The sister of disgraced former diamond and jewellery mogul Nirav Modi has been implicated in the recent ‘Pandora Papers’ document leak, which has brought to light the international financial dealings of wealthy and high-profile individuals.
Called the “largest investigation in journalism history”, the Pandora Papers comprise approximately 12 million documents detailing complex company structures and off-shore banking which, while not illegal, can attract activities such as tax evasion and money laundering.
The documents were leaked to the International Consortium of Investigative Journalists and analysed by 150 media organisations worldwide.
Among them was The Indian Express, which subsequently published a report into the actions of Purvi Modi, also known as Purvi Mehta.
Her brother Nirav Modi has spent more than two years in custody in the UK and is currently facing extradition to India in relation to the $US1.8 billion ($AU2.3 billion) Punjab National Bank (PNB) fraud.
The Indian Express reports that in December 2017 – one month before Modi fled India – his sister set up Brookton Management Ltd, a firm registered in the British Virgin Islands, which would act as a protector for The Deposit Trust, which she formed through a company in Singapore.
The British Virgin Islands has long been considered a ‘tax haven’ as offshore companies incorporated there pay no income tax. There is also no tax on capital gains.
In trust law, a protector serves a supervisory role in the administration of a trust, enforcing its terms, ensuring compliance with the intentions of the settlor, and safeguarding it against trustee abuse – which can be a risk with offshore trusts.
Appointing a protector provides flexibility when physical or legal changes occur and allows a third party to act as the main point of contact between the trustees and the beneficiaries of the trust.
According to The Indian Express, Purvi Modi declared the monies contained in the trust were her salary and other personal earnings from her role as creative director of her brother’s company Firestar Diamonds, which was implicated in the PNB fraud.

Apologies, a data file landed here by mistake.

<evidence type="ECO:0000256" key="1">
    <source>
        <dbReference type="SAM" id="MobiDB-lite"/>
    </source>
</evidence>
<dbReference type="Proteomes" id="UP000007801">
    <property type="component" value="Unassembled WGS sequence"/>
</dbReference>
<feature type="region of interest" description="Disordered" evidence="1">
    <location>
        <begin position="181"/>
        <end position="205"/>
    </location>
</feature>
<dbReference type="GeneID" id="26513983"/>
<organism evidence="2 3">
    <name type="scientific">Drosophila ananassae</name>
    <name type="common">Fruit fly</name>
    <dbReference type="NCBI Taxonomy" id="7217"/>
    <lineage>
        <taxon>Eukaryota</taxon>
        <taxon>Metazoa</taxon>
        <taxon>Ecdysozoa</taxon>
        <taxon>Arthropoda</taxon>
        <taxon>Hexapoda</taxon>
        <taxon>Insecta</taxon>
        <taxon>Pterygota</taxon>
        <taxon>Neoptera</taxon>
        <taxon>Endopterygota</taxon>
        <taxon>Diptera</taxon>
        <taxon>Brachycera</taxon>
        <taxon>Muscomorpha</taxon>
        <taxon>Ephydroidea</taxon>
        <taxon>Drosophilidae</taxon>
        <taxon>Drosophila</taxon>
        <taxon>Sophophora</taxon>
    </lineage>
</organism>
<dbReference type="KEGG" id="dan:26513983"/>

Records analysed by The Indian Express also reportedly show Purvi Modi and another brother, Neeshal Modi, owned three other businesses registered in the British Virgin Islands – Integrated Investing, Xclusive Consultants, and Panera Assets – which India’s economic intelligence and law enforcement agency, the Enforcement Directorate (ED), claims were used by Nirav Modi to launder money.
Dubai-based subsidiaries of Integrated Investing and Xclusive Consultants, named Diagems and Universal Fine Jewellery, respectively, were established in 2012; the ED alleges both were ‘dummy companies’ used to divert $US265 million to Purvi Modi.
Another trust established by Purvi Modi, the Monte Cristo Trust, was reportedly used to set up Belvedere Holdings Group in the British Virgin Islands in 2013; the Group purchased a €6.25 million property in London in 2017.
Nirav Modi was arrested in London in March 2019.
Purvi Modi was reportedly the subject of an Interpol Red Notice in 2018, in relation to money laundering charges; she has previously denied any knowledge of fraudulent transactions.
In an emailed statement to The Indian Express, Manavendra Mishra, a legal representative for Purvi Modi, denied wrongdoing in relation to the Pandora Papers report.
“We are the lawyers acting for Ms Purvi Modi in India. We deny all the below allegations raised in your email. We are not in a position to respond or comment at this stage since the matter is sub-judice before the special PMLA [Prevention of Money Laundering Act] court,” the statement read.
Earlier this year, Purvi Modi and her husband Maiank Mehta – who are Belgian and British citizens, respectively – agreed to cooperate with the PNB fraud investigation against her brother in exchange for pardons.
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